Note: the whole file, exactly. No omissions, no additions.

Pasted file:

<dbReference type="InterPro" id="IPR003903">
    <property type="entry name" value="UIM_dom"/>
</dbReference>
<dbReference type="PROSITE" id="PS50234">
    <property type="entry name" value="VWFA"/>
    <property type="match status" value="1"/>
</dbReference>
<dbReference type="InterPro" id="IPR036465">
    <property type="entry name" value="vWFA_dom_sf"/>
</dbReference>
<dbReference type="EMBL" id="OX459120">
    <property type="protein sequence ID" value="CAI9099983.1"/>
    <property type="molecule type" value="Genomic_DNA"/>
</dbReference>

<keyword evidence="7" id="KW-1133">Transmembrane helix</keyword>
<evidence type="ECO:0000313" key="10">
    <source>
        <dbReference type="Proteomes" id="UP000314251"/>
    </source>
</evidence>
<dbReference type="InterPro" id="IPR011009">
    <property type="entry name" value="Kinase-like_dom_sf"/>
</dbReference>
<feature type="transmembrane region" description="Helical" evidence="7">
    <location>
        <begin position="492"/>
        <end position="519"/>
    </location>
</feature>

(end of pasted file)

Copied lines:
<dbReference type="InterPro" id="IPR003903">
    <property type="entry name" value="UIM_dom"/>
</dbReference>
<dbReference type="PROSITE" id="PS50234">
    <property type="entry name" value="VWFA"/>
    <property type="match status" value="1"/>
</dbReference>
<dbReference type="InterPro" id="IPR036465">
    <property type="entry name" value="vWFA_dom_sf"/>
</dbReference>
<dbReference type="EMBL" id="OX459120">
    <property type="protein sequence ID" value="CAI9099983.1"/>
    <property type="molecule type" value="Genomic_DNA"/>
</dbReference>

<keyword evidence="7" id="KW-1133">Transmembrane helix</keyword>
<evidence type="ECO:0000313" key="10">
    <source>
        <dbReference type="Proteomes" id="UP000314251"/>
    </source>
</evidence>
<dbReference type="InterPro" id="IPR011009">
    <property type="entry name" value="Kinase-like_dom_sf"/>
</dbReference>
<feature type="transmembrane region" description="Helical" evidence="7">
    <location>
        <begin position="492"/>
        <end position="519"/>
    </location>
</feature>